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HANTAVIRUS CLAIMS A MILLARD MAN

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A Millard County man has died of hantavirus infection, the fourth Utahn known to have succumbed to the rodent-borne disease since it was identified following a 1993 outbreak in the Southwest.

State epidemiologist Craig Nichols said Friday the middle-aged man died Wednesday in a Provo hospital, where he had been transferred after falling ill at his eastern Millard County home. His identity was not released.The man had not been sick long, Nichols said.

"This appears to be a typical case" involving the sudden onset of respiratory failure, pneumonia and respiratory distress syndrome. "He'd only been sick a few days."

Laboratory tests have confirmed the presence of antibodies to the hantavirus in the man's blood, he said.

It is the 10th confirmed case of hantavirus infection in Utah, Nichols said.

The virus is found in the urine and feces of deer mice and some other rodents. It is transmitted to humans through the air in dust after the wastes dry.

The virus was identified after an outbreak in the Southwest in 1993 caused several deaths. Since then, the Centers for Disease Control in Atlanta has confirmed 145 cases in 25 states. Most have occurred in the West and Southwest, with the Four Corner states - Arizona, New Mexico, Colorado and Utah - accounting for 68 of them.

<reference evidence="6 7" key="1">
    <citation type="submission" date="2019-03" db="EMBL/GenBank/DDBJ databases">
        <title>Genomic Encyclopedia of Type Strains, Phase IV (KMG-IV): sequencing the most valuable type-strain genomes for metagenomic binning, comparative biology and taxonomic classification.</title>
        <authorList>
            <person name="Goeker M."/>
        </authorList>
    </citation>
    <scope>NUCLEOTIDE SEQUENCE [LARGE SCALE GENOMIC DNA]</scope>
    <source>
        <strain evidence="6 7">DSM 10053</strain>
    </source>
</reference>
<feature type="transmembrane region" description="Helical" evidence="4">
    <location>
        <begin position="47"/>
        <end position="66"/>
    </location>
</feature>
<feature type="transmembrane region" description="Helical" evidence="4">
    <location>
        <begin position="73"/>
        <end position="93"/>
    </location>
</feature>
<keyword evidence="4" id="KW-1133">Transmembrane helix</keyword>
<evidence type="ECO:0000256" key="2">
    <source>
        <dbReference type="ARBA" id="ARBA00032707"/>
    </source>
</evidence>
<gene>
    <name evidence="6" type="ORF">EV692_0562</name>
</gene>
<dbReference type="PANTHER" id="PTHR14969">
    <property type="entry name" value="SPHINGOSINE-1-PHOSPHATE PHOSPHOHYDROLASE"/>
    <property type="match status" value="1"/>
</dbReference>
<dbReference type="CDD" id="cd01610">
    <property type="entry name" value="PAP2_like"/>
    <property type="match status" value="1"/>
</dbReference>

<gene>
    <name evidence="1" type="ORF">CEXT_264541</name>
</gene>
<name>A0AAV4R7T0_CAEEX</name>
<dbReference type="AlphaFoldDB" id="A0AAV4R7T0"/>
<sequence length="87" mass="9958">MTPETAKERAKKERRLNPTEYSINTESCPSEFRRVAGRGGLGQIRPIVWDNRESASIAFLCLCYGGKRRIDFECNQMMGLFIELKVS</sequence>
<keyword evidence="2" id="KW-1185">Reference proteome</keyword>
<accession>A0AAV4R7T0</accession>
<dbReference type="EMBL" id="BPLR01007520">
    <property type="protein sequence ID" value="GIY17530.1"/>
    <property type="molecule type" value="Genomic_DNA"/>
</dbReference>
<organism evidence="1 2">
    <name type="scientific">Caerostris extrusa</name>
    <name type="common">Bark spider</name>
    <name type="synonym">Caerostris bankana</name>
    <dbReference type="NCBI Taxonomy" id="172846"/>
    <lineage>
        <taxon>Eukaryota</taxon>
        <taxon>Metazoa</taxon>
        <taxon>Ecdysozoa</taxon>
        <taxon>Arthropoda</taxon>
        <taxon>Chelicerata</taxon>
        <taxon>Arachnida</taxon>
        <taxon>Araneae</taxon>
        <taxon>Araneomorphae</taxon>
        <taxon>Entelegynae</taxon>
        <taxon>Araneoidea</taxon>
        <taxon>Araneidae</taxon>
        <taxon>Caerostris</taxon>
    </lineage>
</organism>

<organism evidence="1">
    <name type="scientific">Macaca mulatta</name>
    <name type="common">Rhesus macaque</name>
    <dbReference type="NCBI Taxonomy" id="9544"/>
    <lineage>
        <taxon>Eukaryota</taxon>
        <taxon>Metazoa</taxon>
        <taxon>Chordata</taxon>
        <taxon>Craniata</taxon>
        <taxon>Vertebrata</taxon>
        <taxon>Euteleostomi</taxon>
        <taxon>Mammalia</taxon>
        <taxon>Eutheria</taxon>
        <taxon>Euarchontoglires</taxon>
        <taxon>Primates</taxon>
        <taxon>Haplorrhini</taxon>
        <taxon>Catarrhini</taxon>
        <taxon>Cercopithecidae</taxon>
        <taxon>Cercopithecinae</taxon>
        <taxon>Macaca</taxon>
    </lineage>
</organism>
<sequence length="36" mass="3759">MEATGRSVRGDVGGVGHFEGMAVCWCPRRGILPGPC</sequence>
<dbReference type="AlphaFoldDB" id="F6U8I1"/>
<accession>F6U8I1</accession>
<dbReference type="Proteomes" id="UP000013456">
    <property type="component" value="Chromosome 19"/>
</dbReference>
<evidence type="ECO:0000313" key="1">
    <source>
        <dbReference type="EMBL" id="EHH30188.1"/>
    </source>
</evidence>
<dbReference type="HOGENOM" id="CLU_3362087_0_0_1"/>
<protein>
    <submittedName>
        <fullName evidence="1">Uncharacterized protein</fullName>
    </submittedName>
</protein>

Half of the people who contract the disease die, Nichols said.

Utah has the oldest known case - an Emery County man who fell ill in 1958. He survived and, after the virus was identified, underwent tests that confirmed the presence of hantavirus antibodies, Nichols said.

The state also had an outbreak during National Guard exercises in central Utah in 1987. Two confirmed cases resulted in one death.

Nichols said the Millard County man was employed in agriculture and visited numerous outbuildings where rodents were present. Nichols said Juab and Millard counties have seen large rodent populations this year, and cold weather may have driven them indoors.

However, he said numerous other people also have visited those same buildings, and none have reported any symptoms.